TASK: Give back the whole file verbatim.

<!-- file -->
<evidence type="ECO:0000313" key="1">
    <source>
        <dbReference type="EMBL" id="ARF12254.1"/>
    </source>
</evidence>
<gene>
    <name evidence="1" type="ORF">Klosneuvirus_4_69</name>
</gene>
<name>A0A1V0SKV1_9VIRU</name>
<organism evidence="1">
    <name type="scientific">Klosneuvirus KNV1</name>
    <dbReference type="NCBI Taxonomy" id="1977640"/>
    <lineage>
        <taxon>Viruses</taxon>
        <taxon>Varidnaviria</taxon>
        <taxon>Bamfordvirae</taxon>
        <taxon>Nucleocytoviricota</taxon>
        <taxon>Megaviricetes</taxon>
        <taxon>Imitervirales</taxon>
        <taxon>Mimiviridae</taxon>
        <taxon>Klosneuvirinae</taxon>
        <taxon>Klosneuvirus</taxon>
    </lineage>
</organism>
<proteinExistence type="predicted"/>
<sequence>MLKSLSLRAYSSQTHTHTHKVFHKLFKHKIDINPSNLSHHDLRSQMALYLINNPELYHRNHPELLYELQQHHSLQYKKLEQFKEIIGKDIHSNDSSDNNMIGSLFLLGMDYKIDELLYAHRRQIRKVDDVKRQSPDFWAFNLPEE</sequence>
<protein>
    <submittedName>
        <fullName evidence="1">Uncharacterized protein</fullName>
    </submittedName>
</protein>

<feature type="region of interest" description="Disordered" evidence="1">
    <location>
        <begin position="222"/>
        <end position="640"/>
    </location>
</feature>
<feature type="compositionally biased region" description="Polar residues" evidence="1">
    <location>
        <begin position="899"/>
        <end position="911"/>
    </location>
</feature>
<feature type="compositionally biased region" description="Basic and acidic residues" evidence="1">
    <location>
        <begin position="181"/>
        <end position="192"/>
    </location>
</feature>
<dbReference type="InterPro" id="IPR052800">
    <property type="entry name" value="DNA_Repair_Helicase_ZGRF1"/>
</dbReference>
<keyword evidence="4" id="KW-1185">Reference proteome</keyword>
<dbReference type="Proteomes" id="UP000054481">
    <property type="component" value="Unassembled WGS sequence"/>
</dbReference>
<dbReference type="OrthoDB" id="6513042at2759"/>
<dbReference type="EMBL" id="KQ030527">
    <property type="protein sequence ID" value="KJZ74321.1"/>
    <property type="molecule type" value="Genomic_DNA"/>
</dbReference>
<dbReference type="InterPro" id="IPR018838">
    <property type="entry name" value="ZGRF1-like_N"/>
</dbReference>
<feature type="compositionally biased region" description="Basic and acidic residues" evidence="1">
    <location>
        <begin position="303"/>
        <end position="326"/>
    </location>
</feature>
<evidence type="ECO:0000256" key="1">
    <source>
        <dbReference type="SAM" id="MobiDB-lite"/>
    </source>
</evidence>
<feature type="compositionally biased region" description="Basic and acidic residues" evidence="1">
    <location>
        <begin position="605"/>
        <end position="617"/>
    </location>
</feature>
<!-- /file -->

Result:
<evidence type="ECO:0000313" key="1">
    <source>
        <dbReference type="EMBL" id="ARF12254.1"/>
    </source>
</evidence>
<gene>
    <name evidence="1" type="ORF">Klosneuvirus_4_69</name>
</gene>
<name>A0A1V0SKV1_9VIRU</name>
<organism evidence="1">
    <name type="scientific">Klosneuvirus KNV1</name>
    <dbReference type="NCBI Taxonomy" id="1977640"/>
    <lineage>
        <taxon>Viruses</taxon>
        <taxon>Varidnaviria</taxon>
        <taxon>Bamfordvirae</taxon>
        <taxon>Nucleocytoviricota</taxon>
        <taxon>Megaviricetes</taxon>
        <taxon>Imitervirales</taxon>
        <taxon>Mimiviridae</taxon>
        <taxon>Klosneuvirinae</taxon>
        <taxon>Klosneuvirus</taxon>
    </lineage>
</organism>
<proteinExistence type="predicted"/>
<sequence>MLKSLSLRAYSSQTHTHTHKVFHKLFKHKIDINPSNLSHHDLRSQMALYLINNPELYHRNHPELLYELQQHHSLQYKKLEQFKEIIGKDIHSNDSSDNNMIGSLFLLGMDYKIDELLYAHRRQIRKVDDVKRQSPDFWAFNLPEE</sequence>
<protein>
    <submittedName>
        <fullName evidence="1">Uncharacterized protein</fullName>
    </submittedName>
</protein>

<feature type="region of interest" description="Disordered" evidence="1">
    <location>
        <begin position="222"/>
        <end position="640"/>
    </location>
</feature>
<feature type="compositionally biased region" description="Polar residues" evidence="1">
    <location>
        <begin position="899"/>
        <end position="911"/>
    </location>
</feature>
<feature type="compositionally biased region" description="Basic and acidic residues" evidence="1">
    <location>
        <begin position="181"/>
        <end position="192"/>
    </location>
</feature>
<dbReference type="InterPro" id="IPR052800">
    <property type="entry name" value="DNA_Repair_Helicase_ZGRF1"/>
</dbReference>
<keyword evidence="4" id="KW-1185">Reference proteome</keyword>
<dbReference type="Proteomes" id="UP000054481">
    <property type="component" value="Unassembled WGS sequence"/>
</dbReference>
<dbReference type="OrthoDB" id="6513042at2759"/>
<dbReference type="EMBL" id="KQ030527">
    <property type="protein sequence ID" value="KJZ74321.1"/>
    <property type="molecule type" value="Genomic_DNA"/>
</dbReference>
<dbReference type="InterPro" id="IPR018838">
    <property type="entry name" value="ZGRF1-like_N"/>
</dbReference>
<feature type="compositionally biased region" description="Basic and acidic residues" evidence="1">
    <location>
        <begin position="303"/>
        <end position="326"/>
    </location>
</feature>
<evidence type="ECO:0000256" key="1">
    <source>
        <dbReference type="SAM" id="MobiDB-lite"/>
    </source>
</evidence>
<feature type="compositionally biased region" description="Basic and acidic residues" evidence="1">
    <location>
        <begin position="605"/>
        <end position="617"/>
    </location>
</feature>